EyeNet Magazine



   
 
Academy Notebook
 
 

Top

What's Happening 

This Year’s Laureate Dr. Dohlman

The board of trustees of the Academy is proud to announce the selection of Claes H. Dohlman, MD, as the recipient of the Laureate Recognition Award for 2007.

Dr. Dohlman is recognized as the founder of modern corneal science and for his years of teaching and educating young ophthalmologists in the field of cornea. Dr. Dohlman created the fellowship program at Massachusetts Eye and Ear Infirmary and the Retina Foundation, which was the first formal corneal fellowship program in the United States. He has also trained hundreds of fellows, many of whom are full professors.

In recognition of his contributions to ophthalmology, we acknowledge the debt we all owe to him for his commitment to teaching and education, enabling many of his students to leave their own mark on the profession.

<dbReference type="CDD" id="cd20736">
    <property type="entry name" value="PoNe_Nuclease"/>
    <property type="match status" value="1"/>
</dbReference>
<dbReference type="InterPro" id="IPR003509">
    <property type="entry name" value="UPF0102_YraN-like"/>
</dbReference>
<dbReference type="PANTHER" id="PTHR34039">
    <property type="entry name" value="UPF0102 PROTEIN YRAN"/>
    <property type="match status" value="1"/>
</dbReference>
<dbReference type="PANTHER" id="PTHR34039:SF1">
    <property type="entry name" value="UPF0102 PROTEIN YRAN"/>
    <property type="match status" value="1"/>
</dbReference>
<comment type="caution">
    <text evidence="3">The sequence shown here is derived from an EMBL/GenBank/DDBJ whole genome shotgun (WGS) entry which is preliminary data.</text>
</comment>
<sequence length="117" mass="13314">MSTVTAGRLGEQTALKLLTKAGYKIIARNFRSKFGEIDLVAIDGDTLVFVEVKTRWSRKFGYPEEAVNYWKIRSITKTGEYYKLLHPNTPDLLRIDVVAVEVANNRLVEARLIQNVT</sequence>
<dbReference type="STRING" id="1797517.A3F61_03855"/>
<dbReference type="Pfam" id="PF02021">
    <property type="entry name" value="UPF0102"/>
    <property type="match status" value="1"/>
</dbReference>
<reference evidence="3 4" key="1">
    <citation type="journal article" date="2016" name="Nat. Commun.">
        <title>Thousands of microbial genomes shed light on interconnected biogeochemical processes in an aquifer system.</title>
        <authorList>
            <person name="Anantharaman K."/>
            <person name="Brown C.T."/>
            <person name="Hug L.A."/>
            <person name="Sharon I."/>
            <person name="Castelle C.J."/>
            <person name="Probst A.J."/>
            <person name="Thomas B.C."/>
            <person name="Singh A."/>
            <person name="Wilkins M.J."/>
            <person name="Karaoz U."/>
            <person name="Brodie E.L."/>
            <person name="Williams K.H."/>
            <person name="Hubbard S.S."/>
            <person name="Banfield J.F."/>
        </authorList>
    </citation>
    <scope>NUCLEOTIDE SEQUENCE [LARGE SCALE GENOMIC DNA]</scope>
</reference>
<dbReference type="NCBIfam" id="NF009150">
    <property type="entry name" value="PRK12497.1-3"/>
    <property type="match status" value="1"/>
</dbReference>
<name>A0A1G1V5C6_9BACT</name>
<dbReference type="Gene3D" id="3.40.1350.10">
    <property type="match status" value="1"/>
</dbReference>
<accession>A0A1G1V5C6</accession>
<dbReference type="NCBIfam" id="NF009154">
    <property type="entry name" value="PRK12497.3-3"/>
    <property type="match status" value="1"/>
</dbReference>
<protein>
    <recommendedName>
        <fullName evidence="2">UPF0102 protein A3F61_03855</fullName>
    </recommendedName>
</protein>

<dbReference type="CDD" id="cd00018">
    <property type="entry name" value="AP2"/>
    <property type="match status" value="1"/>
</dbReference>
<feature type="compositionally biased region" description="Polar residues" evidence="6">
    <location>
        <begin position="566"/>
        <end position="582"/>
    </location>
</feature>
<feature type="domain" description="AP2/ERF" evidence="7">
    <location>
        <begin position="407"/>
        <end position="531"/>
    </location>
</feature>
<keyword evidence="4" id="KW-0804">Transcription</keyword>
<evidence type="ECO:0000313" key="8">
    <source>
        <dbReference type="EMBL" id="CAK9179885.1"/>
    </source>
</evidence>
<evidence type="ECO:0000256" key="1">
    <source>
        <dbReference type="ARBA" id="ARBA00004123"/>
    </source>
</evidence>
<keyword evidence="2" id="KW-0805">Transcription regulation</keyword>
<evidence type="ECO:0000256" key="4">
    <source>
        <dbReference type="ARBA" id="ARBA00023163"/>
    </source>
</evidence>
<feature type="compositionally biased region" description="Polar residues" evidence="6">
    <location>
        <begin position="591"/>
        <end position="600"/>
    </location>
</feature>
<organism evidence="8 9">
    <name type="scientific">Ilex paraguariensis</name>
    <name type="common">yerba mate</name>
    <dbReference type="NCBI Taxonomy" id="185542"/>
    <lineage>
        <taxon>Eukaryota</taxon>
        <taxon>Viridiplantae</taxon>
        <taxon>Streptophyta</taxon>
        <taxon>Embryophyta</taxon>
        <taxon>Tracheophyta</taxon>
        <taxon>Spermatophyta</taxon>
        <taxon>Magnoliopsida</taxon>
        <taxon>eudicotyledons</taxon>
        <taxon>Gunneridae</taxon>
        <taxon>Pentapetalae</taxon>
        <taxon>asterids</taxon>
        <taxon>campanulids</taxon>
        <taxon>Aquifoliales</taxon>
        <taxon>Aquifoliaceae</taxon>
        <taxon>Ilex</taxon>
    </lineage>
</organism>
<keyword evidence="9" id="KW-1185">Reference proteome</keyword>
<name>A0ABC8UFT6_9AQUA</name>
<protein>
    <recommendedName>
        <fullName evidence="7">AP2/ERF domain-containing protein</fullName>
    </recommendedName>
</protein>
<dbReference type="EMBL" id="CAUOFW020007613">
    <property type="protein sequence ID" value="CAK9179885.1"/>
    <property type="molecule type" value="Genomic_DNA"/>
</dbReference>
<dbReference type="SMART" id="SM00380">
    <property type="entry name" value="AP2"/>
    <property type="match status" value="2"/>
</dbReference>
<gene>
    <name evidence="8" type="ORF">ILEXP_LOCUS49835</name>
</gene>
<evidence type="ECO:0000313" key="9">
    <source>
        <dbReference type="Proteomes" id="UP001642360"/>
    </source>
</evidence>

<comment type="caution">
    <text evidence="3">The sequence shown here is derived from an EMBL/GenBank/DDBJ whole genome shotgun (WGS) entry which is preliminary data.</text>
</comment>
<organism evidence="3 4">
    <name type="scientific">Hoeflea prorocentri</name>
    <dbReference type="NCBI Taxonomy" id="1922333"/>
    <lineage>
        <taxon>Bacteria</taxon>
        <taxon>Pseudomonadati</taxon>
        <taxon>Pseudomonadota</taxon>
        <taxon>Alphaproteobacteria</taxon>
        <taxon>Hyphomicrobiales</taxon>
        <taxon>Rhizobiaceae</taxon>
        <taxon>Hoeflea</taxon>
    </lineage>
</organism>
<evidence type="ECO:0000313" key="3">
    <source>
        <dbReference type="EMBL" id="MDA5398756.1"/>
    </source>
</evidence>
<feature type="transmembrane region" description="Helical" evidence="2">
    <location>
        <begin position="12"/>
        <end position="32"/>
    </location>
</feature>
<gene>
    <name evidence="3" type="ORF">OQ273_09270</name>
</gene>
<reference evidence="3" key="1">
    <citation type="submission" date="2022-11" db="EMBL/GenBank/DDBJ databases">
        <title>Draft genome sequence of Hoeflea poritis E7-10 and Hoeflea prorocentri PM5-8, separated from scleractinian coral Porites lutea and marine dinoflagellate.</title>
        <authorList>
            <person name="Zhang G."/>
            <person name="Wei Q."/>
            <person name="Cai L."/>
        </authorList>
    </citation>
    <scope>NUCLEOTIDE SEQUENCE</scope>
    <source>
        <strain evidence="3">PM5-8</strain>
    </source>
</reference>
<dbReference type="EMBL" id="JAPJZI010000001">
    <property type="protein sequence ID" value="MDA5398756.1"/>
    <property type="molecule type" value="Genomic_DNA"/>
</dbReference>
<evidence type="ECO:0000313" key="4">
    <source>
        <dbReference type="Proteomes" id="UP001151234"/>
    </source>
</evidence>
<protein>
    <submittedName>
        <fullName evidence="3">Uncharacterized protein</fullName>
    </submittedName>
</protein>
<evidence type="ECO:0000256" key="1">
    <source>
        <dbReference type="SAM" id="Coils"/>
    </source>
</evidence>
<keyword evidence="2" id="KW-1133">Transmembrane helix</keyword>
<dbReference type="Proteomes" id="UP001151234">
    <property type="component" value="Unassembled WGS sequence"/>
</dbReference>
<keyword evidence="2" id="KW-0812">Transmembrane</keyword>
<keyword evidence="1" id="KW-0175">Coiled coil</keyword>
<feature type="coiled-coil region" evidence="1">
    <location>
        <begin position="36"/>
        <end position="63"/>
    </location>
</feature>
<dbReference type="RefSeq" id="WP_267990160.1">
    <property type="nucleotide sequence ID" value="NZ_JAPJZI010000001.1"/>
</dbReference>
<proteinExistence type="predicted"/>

LAUREATE OF THE AMERICAN ACADEMY OF OPHTHALMOLOGY

CLAES H. DOHLMAN, MD
The Laureate Recognition Award honors physicians who have made the most significant contributions to ophthalmology leading to the prevention of blindness and restoration of sight worldwide.

Top

FYI 

Mark Your Calendars for CODEquest

The AAOE’s CODEquest Ophthalmic Coding College is a one-day seminar sponsored by your state society to get you up to speed on state and specialty-specific coding information. Find out what’s new in 2007 and what’s coming in 2008. Learn about CPT, ICD-9, OIG investigations and more, and get answers to all your coding questions.

For a complete schedule and registration instructions, visit www.aao.org/codequest.

Reach Out With the EyeSmart Public Awareness Campaign